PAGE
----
4. Kate Crimmins says:

    I always seek out the family pets. A lot of times they are in the laundry room and need companionship anyway. It’s a win-win if you don’t mind sitting on the floor and getting lint on your clothes.

  5. Barefoot Writer says:

    I’ve gathered (from creeping on past posts) you’re a bit younger than I and I can attest the social anxiety seems to…well…get stronger with age. Like a fine wine. That makes you too drunk to be appropriate…hhahaha.
    Uh, sorry, it just kinda got a way with me. Nobody’s looking at me, right?

  6. Amber R. says:

    I can most definitely relate. Social anxiety is the worst. It’s a struggle, especially when people think you’re being rude by not socializing! It’s not that we don’t want to, we just don’t know how lol

  7. aspireperspirenourish says:

    I’m pretty comfortable in social environments like parties but don’t like talking about myself. My suggestion to you is to scan the room, find someone who seems to be talking incessantly and approach them. Say hello and ask them a simple question like “how do you know HOST’S NAME?” Let them do all the talking. Pay attention to what they say and ask them another questions about what they said. Nod a lot and say yeah! They’ll keep talking so you don’t have to…

  8. Healthy Not Nuts says:

    I’m exactly like that, great one on one but any more than that and I turn into an observer but you know what? I learned a lot being an observer. There are advantages, I always say. I wish I was more social but I’m not and I’m cool with that.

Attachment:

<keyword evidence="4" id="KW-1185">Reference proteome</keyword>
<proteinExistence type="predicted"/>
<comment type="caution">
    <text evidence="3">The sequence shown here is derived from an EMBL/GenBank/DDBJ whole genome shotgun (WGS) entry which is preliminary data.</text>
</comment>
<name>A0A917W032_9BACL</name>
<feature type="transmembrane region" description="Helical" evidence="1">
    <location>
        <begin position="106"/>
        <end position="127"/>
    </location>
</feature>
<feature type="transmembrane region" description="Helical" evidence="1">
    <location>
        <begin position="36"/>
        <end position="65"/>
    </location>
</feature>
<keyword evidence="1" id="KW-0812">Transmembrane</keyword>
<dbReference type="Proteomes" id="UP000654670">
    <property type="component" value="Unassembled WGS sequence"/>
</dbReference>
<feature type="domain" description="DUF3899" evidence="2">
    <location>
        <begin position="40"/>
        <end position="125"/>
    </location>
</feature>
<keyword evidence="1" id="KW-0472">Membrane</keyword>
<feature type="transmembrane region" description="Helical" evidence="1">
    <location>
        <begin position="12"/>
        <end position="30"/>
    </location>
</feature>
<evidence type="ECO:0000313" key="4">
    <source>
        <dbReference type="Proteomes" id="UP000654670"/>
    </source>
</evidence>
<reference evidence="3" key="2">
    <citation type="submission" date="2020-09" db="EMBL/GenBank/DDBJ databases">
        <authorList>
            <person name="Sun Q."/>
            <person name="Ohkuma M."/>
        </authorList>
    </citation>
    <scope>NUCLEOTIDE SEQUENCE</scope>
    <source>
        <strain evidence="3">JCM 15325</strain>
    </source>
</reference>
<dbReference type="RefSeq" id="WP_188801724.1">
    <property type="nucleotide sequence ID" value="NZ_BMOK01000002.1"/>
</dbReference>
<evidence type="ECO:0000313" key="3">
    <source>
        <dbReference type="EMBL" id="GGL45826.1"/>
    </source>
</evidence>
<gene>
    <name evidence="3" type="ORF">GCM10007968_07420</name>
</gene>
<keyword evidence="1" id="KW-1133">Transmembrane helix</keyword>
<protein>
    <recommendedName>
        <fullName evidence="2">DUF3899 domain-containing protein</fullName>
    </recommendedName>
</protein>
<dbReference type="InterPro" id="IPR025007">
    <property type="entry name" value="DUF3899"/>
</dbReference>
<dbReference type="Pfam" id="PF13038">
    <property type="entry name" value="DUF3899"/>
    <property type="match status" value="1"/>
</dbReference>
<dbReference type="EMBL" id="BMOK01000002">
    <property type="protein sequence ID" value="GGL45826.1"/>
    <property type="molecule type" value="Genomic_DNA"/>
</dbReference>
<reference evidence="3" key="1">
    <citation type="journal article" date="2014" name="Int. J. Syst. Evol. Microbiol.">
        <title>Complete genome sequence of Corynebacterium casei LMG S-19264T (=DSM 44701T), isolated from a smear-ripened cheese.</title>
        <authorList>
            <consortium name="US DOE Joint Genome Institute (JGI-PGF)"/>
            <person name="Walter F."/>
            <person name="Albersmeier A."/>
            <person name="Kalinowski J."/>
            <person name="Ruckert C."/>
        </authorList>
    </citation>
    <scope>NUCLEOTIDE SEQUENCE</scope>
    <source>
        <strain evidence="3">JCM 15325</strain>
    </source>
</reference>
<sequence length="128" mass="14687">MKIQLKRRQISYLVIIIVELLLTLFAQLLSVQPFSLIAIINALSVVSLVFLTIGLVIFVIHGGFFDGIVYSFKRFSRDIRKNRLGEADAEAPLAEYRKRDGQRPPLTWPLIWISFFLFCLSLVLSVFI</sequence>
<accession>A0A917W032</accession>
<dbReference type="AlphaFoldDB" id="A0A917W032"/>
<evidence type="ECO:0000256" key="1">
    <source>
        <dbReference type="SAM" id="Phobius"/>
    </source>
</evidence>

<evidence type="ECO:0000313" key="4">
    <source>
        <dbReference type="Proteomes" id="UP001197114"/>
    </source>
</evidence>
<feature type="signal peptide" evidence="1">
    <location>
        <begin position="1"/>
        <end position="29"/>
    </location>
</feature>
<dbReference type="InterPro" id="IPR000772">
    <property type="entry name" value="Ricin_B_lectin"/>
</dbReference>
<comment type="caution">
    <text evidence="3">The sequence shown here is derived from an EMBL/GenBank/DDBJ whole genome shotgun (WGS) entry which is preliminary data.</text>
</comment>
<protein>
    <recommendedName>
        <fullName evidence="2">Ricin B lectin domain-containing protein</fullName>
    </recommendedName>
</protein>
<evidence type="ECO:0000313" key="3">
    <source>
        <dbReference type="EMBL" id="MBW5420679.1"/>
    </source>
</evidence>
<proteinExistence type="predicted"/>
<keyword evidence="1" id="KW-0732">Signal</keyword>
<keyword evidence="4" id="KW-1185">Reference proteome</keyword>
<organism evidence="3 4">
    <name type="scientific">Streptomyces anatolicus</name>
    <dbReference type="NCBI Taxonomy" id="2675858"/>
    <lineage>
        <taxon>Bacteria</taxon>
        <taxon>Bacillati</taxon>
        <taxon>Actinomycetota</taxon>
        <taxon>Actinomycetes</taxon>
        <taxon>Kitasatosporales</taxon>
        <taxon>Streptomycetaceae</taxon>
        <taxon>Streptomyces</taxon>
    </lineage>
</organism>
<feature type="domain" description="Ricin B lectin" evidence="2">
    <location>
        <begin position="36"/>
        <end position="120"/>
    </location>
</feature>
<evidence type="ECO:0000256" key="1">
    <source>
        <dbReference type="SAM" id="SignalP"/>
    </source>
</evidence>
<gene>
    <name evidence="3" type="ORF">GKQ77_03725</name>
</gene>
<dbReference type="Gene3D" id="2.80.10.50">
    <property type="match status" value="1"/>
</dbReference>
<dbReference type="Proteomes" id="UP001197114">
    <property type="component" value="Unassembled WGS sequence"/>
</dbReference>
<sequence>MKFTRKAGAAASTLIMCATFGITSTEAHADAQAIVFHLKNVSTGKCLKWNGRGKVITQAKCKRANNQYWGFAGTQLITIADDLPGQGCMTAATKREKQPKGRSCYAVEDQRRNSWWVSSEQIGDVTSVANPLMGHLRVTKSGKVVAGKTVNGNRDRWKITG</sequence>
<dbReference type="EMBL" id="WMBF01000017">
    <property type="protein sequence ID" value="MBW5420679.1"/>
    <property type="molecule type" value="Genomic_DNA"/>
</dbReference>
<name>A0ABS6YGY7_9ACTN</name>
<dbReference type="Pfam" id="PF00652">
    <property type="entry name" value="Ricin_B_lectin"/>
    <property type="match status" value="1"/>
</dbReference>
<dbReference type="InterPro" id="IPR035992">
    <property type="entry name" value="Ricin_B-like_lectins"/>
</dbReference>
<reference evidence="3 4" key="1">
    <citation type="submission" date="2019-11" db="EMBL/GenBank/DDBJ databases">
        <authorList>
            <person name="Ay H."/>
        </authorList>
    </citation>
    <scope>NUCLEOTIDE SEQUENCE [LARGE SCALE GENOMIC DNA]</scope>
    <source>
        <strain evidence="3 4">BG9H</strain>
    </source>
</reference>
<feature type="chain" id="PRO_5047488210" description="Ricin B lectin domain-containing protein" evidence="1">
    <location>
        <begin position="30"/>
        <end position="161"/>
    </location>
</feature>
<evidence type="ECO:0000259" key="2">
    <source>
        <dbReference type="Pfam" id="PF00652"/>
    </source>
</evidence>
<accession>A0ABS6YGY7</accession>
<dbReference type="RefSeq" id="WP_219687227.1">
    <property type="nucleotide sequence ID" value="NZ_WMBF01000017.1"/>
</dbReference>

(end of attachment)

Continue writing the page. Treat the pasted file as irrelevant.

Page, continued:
9. Dr Meg Sorick says:

    Oh parties, yeah. Oddly, my house is a gathering spot but here’s what happens to me: It’s football on Sunday, I ask the gang to come over and the girls segregate to bitch about their men and I end up hanging with the dudes in the living room. It’s the same as hanging with the kids I think only with more cursing!

  10. Rosie Scribblah says:

    Oh I HATE parties. They are torture!!!!! I bet all the people who have posted here might actually enjoy a party with us all together becuase we won’t have to interact with ‘normal’ people.

  11. Worlds Biggest Fridge Magnet says:

    It’s weird how social situations always required me to have alcohol to relax and chatter.
    I am desperately trying to change that and manage one last week with close friends although I’m not sure how I would cope with a big crowd of mostly unknowns.
    All you must do is try to relax and think that everyone else is just as awkward as you, they simply manage to hide it a little better…!

  12. fattymccupcakes says: